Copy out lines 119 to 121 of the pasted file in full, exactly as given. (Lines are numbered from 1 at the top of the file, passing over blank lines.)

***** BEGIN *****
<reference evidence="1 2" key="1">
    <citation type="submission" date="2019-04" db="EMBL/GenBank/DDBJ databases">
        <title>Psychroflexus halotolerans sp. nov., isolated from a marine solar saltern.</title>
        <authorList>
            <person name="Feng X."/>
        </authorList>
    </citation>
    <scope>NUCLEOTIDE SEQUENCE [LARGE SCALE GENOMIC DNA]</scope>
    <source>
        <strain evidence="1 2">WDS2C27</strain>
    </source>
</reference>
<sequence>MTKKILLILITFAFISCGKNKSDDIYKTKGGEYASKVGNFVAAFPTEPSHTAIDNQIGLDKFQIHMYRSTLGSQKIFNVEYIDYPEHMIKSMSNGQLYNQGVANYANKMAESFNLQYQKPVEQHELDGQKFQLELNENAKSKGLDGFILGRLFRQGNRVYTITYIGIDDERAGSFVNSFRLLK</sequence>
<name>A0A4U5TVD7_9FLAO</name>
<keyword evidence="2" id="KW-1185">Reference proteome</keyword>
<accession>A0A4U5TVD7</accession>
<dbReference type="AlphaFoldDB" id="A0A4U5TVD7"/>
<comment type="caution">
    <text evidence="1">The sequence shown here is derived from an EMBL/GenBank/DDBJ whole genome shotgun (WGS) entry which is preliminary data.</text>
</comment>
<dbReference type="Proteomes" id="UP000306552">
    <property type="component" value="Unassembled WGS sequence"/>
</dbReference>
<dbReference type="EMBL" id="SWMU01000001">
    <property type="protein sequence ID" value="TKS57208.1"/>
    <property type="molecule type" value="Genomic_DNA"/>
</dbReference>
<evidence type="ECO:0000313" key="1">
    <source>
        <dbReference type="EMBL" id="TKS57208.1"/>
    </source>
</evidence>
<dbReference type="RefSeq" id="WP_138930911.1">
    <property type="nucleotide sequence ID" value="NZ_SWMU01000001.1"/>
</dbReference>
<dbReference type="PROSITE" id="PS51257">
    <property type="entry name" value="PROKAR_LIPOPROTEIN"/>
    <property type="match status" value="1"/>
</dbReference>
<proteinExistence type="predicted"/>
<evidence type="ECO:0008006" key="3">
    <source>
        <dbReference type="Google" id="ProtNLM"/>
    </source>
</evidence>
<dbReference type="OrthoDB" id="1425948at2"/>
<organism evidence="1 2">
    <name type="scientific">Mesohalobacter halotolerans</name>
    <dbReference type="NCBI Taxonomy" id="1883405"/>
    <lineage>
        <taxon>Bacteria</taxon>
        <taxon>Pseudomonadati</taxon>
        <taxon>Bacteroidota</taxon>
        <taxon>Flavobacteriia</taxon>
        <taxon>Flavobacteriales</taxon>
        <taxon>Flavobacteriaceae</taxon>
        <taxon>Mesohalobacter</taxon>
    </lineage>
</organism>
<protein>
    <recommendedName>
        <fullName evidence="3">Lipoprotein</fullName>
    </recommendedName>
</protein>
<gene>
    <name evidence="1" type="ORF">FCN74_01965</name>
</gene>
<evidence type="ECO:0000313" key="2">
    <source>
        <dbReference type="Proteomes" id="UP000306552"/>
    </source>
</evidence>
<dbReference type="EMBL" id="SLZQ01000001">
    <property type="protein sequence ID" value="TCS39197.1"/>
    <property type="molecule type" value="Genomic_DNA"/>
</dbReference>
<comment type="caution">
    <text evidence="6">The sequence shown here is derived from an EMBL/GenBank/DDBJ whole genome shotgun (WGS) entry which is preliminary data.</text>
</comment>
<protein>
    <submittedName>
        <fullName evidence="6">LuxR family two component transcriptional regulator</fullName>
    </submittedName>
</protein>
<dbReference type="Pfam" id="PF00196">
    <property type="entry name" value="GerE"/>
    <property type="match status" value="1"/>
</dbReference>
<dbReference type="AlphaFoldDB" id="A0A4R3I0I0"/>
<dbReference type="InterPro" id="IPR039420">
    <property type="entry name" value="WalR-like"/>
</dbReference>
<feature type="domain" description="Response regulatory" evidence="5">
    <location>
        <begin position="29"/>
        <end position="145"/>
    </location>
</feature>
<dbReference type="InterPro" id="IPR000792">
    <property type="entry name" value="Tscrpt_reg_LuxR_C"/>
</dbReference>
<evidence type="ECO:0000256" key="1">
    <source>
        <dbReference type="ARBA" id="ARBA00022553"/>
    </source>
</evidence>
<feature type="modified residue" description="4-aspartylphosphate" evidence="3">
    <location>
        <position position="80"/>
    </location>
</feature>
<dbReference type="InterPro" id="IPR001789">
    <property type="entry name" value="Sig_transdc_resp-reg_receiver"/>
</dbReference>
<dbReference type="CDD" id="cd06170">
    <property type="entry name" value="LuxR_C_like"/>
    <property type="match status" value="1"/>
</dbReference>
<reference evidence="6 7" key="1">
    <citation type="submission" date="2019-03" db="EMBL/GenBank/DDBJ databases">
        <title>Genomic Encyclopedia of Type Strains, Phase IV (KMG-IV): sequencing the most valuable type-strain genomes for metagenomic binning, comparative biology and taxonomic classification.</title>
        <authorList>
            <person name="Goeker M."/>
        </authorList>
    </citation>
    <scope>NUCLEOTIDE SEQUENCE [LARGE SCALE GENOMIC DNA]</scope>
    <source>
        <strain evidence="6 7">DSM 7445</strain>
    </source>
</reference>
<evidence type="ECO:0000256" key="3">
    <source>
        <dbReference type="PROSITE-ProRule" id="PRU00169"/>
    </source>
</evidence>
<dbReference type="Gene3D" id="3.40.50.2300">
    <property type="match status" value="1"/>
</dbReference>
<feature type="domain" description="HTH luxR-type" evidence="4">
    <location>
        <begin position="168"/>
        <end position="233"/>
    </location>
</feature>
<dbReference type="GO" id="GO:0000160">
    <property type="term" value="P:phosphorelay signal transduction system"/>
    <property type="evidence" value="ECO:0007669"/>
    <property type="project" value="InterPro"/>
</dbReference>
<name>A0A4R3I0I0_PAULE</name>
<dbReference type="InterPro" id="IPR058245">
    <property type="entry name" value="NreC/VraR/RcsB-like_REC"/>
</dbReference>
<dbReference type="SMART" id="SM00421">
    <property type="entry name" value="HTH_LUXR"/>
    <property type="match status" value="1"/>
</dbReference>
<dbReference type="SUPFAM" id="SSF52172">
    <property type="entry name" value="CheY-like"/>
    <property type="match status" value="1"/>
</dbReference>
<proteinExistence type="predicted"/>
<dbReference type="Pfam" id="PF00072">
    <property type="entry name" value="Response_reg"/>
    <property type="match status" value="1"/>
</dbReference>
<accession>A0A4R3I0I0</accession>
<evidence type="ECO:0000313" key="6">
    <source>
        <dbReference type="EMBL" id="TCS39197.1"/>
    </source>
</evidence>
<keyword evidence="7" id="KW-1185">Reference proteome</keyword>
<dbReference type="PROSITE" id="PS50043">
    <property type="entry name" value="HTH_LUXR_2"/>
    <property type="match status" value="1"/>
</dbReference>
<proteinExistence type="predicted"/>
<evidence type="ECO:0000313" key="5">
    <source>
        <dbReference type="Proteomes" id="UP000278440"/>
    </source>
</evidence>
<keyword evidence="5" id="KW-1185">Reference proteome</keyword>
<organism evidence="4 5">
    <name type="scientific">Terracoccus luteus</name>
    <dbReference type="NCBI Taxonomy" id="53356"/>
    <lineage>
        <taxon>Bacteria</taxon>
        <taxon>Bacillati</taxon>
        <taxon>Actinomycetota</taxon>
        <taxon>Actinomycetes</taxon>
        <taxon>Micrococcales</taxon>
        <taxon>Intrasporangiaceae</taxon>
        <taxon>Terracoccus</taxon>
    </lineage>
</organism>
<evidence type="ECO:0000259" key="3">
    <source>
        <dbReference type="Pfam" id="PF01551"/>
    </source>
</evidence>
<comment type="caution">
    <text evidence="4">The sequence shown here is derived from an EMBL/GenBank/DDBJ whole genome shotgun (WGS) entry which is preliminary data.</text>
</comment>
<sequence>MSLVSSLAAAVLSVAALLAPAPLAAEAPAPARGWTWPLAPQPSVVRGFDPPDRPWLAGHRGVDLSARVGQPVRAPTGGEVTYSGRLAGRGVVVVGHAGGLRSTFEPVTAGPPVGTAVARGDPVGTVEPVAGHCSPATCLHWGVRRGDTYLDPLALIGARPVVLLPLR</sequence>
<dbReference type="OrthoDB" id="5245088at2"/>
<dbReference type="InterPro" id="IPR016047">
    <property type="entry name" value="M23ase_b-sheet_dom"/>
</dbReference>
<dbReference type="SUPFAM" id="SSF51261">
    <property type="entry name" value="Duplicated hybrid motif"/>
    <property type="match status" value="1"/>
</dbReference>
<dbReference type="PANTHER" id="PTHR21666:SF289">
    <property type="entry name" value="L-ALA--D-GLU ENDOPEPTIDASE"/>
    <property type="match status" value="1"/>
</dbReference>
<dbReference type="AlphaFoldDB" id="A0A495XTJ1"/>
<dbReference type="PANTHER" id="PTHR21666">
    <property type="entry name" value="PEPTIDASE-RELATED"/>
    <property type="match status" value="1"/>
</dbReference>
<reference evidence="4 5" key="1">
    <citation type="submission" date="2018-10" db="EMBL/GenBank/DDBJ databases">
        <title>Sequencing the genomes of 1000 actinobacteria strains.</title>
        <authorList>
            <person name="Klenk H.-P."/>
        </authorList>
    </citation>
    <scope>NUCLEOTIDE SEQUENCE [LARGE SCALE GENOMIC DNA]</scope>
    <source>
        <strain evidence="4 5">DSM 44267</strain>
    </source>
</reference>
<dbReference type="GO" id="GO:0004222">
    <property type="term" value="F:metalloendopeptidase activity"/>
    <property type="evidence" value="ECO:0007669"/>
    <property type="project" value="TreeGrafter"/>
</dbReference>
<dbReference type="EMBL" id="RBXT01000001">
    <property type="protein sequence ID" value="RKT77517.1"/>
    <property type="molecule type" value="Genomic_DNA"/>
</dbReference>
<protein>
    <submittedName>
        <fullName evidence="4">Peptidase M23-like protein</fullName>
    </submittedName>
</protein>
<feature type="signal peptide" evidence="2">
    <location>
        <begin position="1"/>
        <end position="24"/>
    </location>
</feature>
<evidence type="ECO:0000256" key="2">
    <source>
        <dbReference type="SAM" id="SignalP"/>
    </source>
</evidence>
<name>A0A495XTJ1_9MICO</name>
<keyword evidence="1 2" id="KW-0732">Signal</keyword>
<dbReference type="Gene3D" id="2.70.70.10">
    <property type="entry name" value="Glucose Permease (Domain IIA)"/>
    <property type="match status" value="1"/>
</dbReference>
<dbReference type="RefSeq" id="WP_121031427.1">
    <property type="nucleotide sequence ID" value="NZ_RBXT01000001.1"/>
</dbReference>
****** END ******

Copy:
<reference evidence="6 7" key="1">
    <citation type="submission" date="2019-03" db="EMBL/GenBank/DDBJ databases">
        <title>Genomic Encyclopedia of Type Strains, Phase IV (KMG-IV): sequencing the most valuable type-strain genomes for metagenomic binning, comparative biology and taxonomic classification.</title>